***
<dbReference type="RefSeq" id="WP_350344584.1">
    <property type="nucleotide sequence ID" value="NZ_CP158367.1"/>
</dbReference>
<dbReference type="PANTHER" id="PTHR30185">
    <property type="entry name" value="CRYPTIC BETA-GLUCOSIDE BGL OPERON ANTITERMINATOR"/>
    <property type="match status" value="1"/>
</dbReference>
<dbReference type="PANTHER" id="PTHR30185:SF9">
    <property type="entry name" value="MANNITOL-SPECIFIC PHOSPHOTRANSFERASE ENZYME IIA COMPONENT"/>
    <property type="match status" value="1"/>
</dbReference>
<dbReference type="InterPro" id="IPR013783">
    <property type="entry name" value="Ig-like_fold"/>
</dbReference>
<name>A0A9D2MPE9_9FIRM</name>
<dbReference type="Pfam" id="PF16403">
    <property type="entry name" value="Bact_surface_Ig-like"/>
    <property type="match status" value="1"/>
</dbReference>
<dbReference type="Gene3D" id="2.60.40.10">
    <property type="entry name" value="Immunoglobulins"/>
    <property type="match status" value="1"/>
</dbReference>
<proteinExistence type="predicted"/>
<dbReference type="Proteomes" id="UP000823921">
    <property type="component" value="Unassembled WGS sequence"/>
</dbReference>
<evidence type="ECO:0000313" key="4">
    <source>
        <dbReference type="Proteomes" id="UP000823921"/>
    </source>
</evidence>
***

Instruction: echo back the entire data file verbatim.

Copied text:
<dbReference type="RefSeq" id="WP_350344584.1">
    <property type="nucleotide sequence ID" value="NZ_CP158367.1"/>
</dbReference>
<dbReference type="PANTHER" id="PTHR30185">
    <property type="entry name" value="CRYPTIC BETA-GLUCOSIDE BGL OPERON ANTITERMINATOR"/>
    <property type="match status" value="1"/>
</dbReference>
<dbReference type="PANTHER" id="PTHR30185:SF9">
    <property type="entry name" value="MANNITOL-SPECIFIC PHOSPHOTRANSFERASE ENZYME IIA COMPONENT"/>
    <property type="match status" value="1"/>
</dbReference>
<dbReference type="InterPro" id="IPR013783">
    <property type="entry name" value="Ig-like_fold"/>
</dbReference>
<name>A0A9D2MPE9_9FIRM</name>
<dbReference type="Pfam" id="PF16403">
    <property type="entry name" value="Bact_surface_Ig-like"/>
    <property type="match status" value="1"/>
</dbReference>
<dbReference type="Gene3D" id="2.60.40.10">
    <property type="entry name" value="Immunoglobulins"/>
    <property type="match status" value="1"/>
</dbReference>
<proteinExistence type="predicted"/>
<dbReference type="Proteomes" id="UP000823921">
    <property type="component" value="Unassembled WGS sequence"/>
</dbReference>
<evidence type="ECO:0000313" key="4">
    <source>
        <dbReference type="Proteomes" id="UP000823921"/>
    </source>
</evidence>